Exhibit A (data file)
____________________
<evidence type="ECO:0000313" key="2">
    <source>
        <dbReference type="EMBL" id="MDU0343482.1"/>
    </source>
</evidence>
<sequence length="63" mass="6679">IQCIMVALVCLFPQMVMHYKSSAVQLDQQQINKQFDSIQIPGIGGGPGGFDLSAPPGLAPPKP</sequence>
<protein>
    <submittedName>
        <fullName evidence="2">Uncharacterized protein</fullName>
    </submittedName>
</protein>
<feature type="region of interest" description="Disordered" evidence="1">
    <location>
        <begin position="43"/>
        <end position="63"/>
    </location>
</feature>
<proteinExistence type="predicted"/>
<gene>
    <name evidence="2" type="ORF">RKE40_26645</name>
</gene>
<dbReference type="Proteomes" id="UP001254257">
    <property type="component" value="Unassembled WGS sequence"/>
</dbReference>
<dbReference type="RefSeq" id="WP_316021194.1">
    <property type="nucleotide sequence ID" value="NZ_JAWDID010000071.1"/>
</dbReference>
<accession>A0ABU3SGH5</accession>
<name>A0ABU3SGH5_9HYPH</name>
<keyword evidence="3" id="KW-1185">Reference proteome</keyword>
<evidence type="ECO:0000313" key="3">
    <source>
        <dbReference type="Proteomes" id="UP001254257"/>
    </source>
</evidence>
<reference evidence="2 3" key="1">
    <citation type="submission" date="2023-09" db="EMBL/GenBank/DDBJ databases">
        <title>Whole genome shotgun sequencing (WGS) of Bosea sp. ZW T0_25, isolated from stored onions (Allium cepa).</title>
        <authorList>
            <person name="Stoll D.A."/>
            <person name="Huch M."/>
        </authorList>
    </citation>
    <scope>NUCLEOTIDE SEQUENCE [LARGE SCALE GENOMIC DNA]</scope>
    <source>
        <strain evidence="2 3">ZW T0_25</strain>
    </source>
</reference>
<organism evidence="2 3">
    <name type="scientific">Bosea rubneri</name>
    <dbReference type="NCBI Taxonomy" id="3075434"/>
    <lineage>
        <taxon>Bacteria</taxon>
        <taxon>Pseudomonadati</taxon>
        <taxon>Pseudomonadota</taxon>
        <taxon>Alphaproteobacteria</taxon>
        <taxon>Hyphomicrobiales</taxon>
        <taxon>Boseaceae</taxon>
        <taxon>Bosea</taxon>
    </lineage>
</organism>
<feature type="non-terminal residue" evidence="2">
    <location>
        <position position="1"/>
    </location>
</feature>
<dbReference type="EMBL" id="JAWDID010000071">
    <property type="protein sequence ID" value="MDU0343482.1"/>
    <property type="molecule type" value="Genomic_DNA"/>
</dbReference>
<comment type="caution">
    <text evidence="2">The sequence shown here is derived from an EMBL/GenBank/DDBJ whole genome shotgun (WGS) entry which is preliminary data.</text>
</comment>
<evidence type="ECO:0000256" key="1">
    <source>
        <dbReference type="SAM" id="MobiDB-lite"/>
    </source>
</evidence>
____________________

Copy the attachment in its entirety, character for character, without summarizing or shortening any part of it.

<evidence type="ECO:0000313" key="2">
    <source>
        <dbReference type="EMBL" id="MDU0343482.1"/>
    </source>
</evidence>
<sequence length="63" mass="6679">IQCIMVALVCLFPQMVMHYKSSAVQLDQQQINKQFDSIQIPGIGGGPGGFDLSAPPGLAPPKP</sequence>
<protein>
    <submittedName>
        <fullName evidence="2">Uncharacterized protein</fullName>
    </submittedName>
</protein>
<feature type="region of interest" description="Disordered" evidence="1">
    <location>
        <begin position="43"/>
        <end position="63"/>
    </location>
</feature>
<proteinExistence type="predicted"/>
<gene>
    <name evidence="2" type="ORF">RKE40_26645</name>
</gene>
<dbReference type="Proteomes" id="UP001254257">
    <property type="component" value="Unassembled WGS sequence"/>
</dbReference>
<dbReference type="RefSeq" id="WP_316021194.1">
    <property type="nucleotide sequence ID" value="NZ_JAWDID010000071.1"/>
</dbReference>
<accession>A0ABU3SGH5</accession>
<name>A0ABU3SGH5_9HYPH</name>
<keyword evidence="3" id="KW-1185">Reference proteome</keyword>
<evidence type="ECO:0000313" key="3">
    <source>
        <dbReference type="Proteomes" id="UP001254257"/>
    </source>
</evidence>
<reference evidence="2 3" key="1">
    <citation type="submission" date="2023-09" db="EMBL/GenBank/DDBJ databases">
        <title>Whole genome shotgun sequencing (WGS) of Bosea sp. ZW T0_25, isolated from stored onions (Allium cepa).</title>
        <authorList>
            <person name="Stoll D.A."/>
            <person name="Huch M."/>
        </authorList>
    </citation>
    <scope>NUCLEOTIDE SEQUENCE [LARGE SCALE GENOMIC DNA]</scope>
    <source>
        <strain evidence="2 3">ZW T0_25</strain>
    </source>
</reference>
<organism evidence="2 3">
    <name type="scientific">Bosea rubneri</name>
    <dbReference type="NCBI Taxonomy" id="3075434"/>
    <lineage>
        <taxon>Bacteria</taxon>
        <taxon>Pseudomonadati</taxon>
        <taxon>Pseudomonadota</taxon>
        <taxon>Alphaproteobacteria</taxon>
        <taxon>Hyphomicrobiales</taxon>
        <taxon>Boseaceae</taxon>
        <taxon>Bosea</taxon>
    </lineage>
</organism>
<feature type="non-terminal residue" evidence="2">
    <location>
        <position position="1"/>
    </location>
</feature>
<dbReference type="EMBL" id="JAWDID010000071">
    <property type="protein sequence ID" value="MDU0343482.1"/>
    <property type="molecule type" value="Genomic_DNA"/>
</dbReference>
<comment type="caution">
    <text evidence="2">The sequence shown here is derived from an EMBL/GenBank/DDBJ whole genome shotgun (WGS) entry which is preliminary data.</text>
</comment>
<evidence type="ECO:0000256" key="1">
    <source>
        <dbReference type="SAM" id="MobiDB-lite"/>
    </source>
</evidence>